The Correct Ammout of Ice for a Cocktail

I was recently on a flight— I am always "recently on a flight" but I thought I should start out that way.  I was recently on a flight with Alaska Air, the last airline with dignity and ordered a Sun Liquor Hedge Trimmer gin & tonic.  I asked for a "little less tonic," knowing that the glasses are huge, the flight attendant gave me a flirtatious wink and he returned to me with a double gin & splash of tonic.  The G&T that Brain made was highly functional, the "secret botanicals" of Hedge Trimmer really came through but the cocktail was only OK.  The problem wasn't Brian's heavy hand with the gin (winking back at you Brian) it was with the light hand on the ice.

To put it simply:

If ice is floating in the glass, there isn't enough ice in the glass.

To better explain that idea, here is a video that I shot on the plane after my 2nd cocktail, to better explain the idea for floating ice vs ice resting at the bottom of a glass. Video: getting TSA pre-check status revoked. 

The proper way to make a highball, a long drink, or a drink that has ice in it, is to first fill the glass completely with ice.  That is what dictates how much "cocktail" you can actually fit into the glass.  Failure to follow lighted placards and ice safety rules with result in a drink that is watery, warm and purely functional rather than enjoyable.  Please follow along with the Ice Safety Card located in the seat-back pocket in front of you.

how much ice do you put in a cocktail

Rocks Glass

You will notice that when using a "BFC" in a rocks glass, if the "BFC" floats, then the "BFC" may indeed be a "Cube" but it is not "BIG FUCKING" enough.  A "BFC" that floats, is hardly a "BC" at all.  A true BIG FUCKING CUBE will rest at the bottom of a glass that it just barely fits into, and the cocktail or spirit will be poured around it.  The same is true for smaller cubes in a rocks glass, there must be enough of them for the spirit to rest around the cubes.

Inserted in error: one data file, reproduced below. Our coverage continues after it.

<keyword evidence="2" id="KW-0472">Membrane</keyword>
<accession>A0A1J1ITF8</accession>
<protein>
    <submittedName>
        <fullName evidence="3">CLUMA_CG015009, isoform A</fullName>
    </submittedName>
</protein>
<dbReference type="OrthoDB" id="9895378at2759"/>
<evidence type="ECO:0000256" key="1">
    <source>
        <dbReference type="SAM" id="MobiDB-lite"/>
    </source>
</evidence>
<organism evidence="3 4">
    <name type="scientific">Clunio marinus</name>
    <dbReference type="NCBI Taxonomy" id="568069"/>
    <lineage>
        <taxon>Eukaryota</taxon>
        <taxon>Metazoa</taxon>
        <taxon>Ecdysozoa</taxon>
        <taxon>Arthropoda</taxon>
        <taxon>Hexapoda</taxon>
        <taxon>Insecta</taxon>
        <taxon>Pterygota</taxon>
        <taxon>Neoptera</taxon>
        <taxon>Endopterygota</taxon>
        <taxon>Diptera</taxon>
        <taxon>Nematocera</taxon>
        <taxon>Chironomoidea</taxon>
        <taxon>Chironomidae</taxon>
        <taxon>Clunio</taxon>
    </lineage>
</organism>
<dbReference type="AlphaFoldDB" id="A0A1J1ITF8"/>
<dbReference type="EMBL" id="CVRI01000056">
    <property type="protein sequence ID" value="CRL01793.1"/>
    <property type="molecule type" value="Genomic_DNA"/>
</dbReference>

Red Solo Cup

When making cocktails in a plastic cup, you are already at a quality deficit.  You are likely at a BBQ thrown by a young person, perhaps someone's starter home, the ice is from a gas station, and it is only the asshole that says "hey, can I get this in glass?"  Let's make the best of this: don't skimp on the gas station ice.  In fact, bring a bag of ice to a BBQ, just show up with it the same way you'd put on pants.  So use as much ice as you'd like, but then pour in a punch to match.  Don't pour 17oz of hooch and then add 2 cubes.  But the real pro tip? Red cups are for beer. Bring a flask for your whiskey.


Julep Cup

The julep cup is made for crushed ice.  That said, same rules apply: more ice, less cocktail.  After smashing up fine ice in your lewis bag, you will find it difficult to put more than 3oz of cocktail in a 12 oz cup.  Too little ice? It will melt immediately. Floating ice? The cocktail will be cold, but will spill over the edge at every sip, leaking like the faucet in your 1st apartment.  When making a julep, leave up to 1 inch for just ice at the top of the cup.  This will also hold your aromatic garnish in place.  The aromatic garnish on the julep is very important because ice doesn't have an aroma.  If your ice has an aroma, you are either in the first schizophrenic stages of olfactory hallucinations and should see a Dr immediately or you need to replace your water filter.



Ice is made from water.  Water falls from the sky.

Don't skimp on ice.